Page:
We are living longer than ever before but there is significant controversy regarding the likelihood of continued increases in life expectancy. In general terms, survival rates (share of persons living to next year by age) have increased in all age groups leading to higher life expectancy for both men and women. How much older can we get?
Well the Census has been done, and we’ve had a lot of interest in why we’re excited about the 2011 Census and what it might show.
So here are some predictions, not official .id forecasts, but just my own opinions, of what the results of the recent 2011 Census will show. I will revisit them when the data is released and see how accurate or completely wrong I was!
.id is pleased to welcome the City of Hawkesbury, population 64,030, to the .id community! With the addition of Hawkesbury, all councils in Western Sydney now subscribe to one or more .id products. The Hawkesbury Community Profile and Hawkesbury Social Atlas have just gone online.
Read on for more information about Hawkesbury.
Being an Arts student who barely turned 21, statistics and numbers can be mindboggling – worse still, intimidating. I never thought one day I’d be working with a spatial and demographic analysis company like .id. When I applied for the job, I honestly didn’t even know what ‘spatial analysis’ was. Sounded like a sophisticated way of saying ‘geography’. But in the short period that I’ve worked here (here comes the cliché but earnest part), I learnt a lot about why these (horrendous) numbers matter to our society. And why I think everyone should be excited about the census. On a sadistic (and of course, joking) note, don’t you feel happy that 30minutes of your time filling in the census form would torture statisticians and demographers for the next 5 years to translate them into meaningful information for our use?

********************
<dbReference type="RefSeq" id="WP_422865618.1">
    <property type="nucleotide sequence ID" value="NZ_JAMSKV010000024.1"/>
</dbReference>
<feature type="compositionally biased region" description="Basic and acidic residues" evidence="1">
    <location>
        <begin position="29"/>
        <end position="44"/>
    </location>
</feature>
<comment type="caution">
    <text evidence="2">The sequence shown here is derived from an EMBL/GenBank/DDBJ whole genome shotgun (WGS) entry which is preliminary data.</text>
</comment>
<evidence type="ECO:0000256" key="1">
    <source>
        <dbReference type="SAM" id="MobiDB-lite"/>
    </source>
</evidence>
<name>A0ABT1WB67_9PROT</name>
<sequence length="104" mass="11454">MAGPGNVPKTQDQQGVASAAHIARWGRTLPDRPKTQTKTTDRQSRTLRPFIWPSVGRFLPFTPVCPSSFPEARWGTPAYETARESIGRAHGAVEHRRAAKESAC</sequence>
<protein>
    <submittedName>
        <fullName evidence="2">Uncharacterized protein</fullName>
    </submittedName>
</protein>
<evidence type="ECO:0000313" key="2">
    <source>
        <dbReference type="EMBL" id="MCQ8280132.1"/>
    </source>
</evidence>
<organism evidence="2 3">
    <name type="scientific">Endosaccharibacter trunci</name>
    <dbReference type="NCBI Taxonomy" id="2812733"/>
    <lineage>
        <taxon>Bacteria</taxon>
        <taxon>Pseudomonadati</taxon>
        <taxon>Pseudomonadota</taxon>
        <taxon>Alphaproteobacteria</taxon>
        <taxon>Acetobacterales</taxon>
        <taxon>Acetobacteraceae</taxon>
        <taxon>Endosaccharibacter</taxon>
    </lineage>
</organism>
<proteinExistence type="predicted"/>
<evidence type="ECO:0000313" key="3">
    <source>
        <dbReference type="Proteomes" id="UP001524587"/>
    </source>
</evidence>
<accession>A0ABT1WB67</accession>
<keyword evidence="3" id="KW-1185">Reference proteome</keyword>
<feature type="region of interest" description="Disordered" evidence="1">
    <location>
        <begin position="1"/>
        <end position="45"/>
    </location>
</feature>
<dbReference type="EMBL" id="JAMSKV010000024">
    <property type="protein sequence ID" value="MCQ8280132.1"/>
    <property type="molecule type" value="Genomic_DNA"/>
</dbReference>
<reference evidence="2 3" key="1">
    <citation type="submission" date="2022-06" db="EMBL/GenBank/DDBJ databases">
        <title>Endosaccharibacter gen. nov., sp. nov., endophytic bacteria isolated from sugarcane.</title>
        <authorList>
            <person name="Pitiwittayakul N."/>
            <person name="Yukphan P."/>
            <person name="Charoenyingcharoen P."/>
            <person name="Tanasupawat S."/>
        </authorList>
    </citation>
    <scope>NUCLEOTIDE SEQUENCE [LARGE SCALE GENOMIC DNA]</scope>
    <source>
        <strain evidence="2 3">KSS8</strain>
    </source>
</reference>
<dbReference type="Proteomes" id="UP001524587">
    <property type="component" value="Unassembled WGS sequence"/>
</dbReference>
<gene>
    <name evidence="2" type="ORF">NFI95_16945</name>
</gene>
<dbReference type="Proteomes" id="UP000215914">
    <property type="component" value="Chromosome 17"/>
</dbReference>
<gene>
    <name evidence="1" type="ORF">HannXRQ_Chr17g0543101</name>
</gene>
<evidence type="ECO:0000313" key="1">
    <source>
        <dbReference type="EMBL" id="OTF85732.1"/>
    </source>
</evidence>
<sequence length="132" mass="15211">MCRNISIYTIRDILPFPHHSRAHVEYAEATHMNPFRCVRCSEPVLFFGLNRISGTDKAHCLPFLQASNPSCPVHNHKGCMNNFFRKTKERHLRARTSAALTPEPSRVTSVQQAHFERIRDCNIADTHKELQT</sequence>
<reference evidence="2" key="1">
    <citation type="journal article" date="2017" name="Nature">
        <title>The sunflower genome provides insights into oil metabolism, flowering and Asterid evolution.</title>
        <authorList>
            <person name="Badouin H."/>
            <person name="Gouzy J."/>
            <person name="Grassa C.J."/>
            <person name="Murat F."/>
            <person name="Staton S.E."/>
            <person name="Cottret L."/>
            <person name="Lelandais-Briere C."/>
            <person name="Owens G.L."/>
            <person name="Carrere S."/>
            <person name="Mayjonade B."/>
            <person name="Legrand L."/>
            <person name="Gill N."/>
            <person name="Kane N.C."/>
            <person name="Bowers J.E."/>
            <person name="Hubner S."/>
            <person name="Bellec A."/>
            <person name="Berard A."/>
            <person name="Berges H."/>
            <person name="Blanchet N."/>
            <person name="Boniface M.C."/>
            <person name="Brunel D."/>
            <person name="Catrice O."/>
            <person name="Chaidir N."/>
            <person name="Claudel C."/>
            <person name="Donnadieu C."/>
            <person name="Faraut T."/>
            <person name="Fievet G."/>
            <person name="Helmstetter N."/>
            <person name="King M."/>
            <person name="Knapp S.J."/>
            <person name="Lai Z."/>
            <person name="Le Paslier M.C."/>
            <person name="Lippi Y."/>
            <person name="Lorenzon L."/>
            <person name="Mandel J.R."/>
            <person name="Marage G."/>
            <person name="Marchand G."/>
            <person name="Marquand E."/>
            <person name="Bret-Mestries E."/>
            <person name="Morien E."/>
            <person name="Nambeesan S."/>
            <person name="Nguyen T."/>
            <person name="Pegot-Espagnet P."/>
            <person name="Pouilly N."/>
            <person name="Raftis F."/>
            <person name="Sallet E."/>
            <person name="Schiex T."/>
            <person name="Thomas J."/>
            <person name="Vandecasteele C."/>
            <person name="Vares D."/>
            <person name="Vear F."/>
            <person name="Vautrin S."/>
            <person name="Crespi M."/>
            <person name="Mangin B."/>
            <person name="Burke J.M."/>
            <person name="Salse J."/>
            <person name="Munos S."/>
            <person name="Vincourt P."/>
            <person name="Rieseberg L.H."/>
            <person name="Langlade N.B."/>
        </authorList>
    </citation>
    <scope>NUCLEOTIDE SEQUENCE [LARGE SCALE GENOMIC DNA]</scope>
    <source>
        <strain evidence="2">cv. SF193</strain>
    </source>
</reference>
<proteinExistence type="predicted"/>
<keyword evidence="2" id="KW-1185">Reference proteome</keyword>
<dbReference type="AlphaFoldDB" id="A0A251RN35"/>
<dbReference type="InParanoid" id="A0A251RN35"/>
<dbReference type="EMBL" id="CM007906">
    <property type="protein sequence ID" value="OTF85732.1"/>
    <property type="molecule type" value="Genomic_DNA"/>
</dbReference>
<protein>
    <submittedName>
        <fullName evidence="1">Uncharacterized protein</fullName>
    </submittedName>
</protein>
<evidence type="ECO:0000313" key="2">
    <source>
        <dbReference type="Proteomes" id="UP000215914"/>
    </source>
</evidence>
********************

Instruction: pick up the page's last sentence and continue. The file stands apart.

Residents of Launceston are younger than the Tasmanian and Australian average, but the ageing of the baby boomers is the dominant population trend. The area is relatively low income but with an increasing high income population, and it attracts people into the area from across Northern Tasmania, and from interstate, particularly from New South Wales.
The Gold Coast is an iconic Australian place, which most Australians have some familiarity with. As of June 2009, the Gold Coast was the largest non-capital city in the nation, and the 6th largest city over all, with 578,000 people (including the Tweed area in NSW), and growing faster than any of the state capitals, and any other city in Australia with a population over 100,000 people, with the exception of Cairns.
Who is moving to the Gold Coast? Most people will tell you it’s retirees. What does the data reveal? Read the rest of this entry
Having recently begun .id’s first overseas foray, Johnny, Lailani and I went to Wellington to launch the first New Zealand profile.id site for the City of Wellington. The Mayor Celia Wade-Brown made an eloquent presentation, backed up by some great press from the local paper.
“The profile enables us to have the mazimum confidence in the decisions we make, to manage our assets to meet changing demands of changing populations and allocate resources where they are most needed.”
At these events it is always ideal to find a good news story from the socio-economic data which, as it turns out, was a pretty easy task for the City of Wellington.